The biggest challenge involves carrying a sufficient amount of revival and healing items, as well as PP recovery to restore move uses. Pre-planning before a dungeon is essential if you wish to avoid asking others for help online (more on this later) because you ran out of items midway through a dungeon. This only really becomes a problem in the post-game where dungeons become longer and enemies become stronger. Which brings me to my biggest issue with the game: the story itself feels like one long tutorial before the real game begins upon its completion. After completing the story, several other dungeons unlock with just as much content as there was during the main story but these dungeons are much longer with rarer Pokémon. Weather changes and traps become a lot more common, adding another level of difficulty to dungeons which makes the game instantly more interesting. The experience is much more enjoyable when you have to really carefully plan what to bring with you and think hard about type matchups as well as make sure your team is sufficiently levelled - it’s just a shame it takes 20-25 hours to reach this point. During my playthrough I found that if you go out of your way to complete enough requests and are diligent about what items you bring with you, you need only use the same team until the post-game where type advantage has much more of an effect. Like most Pokémon games, you can certainly grind your way out of trouble for the most part.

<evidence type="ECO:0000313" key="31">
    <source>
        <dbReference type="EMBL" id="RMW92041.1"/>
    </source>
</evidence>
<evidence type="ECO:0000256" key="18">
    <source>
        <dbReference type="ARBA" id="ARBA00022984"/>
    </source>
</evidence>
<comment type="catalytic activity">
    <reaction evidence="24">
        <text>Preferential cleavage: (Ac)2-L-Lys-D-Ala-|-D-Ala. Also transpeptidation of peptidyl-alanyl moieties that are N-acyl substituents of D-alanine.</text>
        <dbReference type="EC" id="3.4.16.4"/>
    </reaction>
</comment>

Even if you fail in a dungeon, you can ask to be rescued by a fellow player online. This is a great idea if you were quite far through a dungeon and don’t want to give up the rewards you have collected. After your team is knocked out, the game will prompt you to create a rescue task by deciding how much of a reward to give (you spend coins) and then you will post it on the online task board. The task will have a difficulty rating depending on the dungeon and floor you were on when you were knocked out. From there, you simply wait for another player to complete the task and you will then be revived at the same place, free to continue or to escape the dungeon as you wish. You can also help your fellow players out by visiting the task board in the main menu and rescuing their teams. The online features are basic but definitely worthwhile if you can be patient and wait for rescue. I can see these features being less beneficial as the player population dwindles which is a real shame because you could be waiting a long time for rescue. I myself was normally rescued within hours during my own playthrough.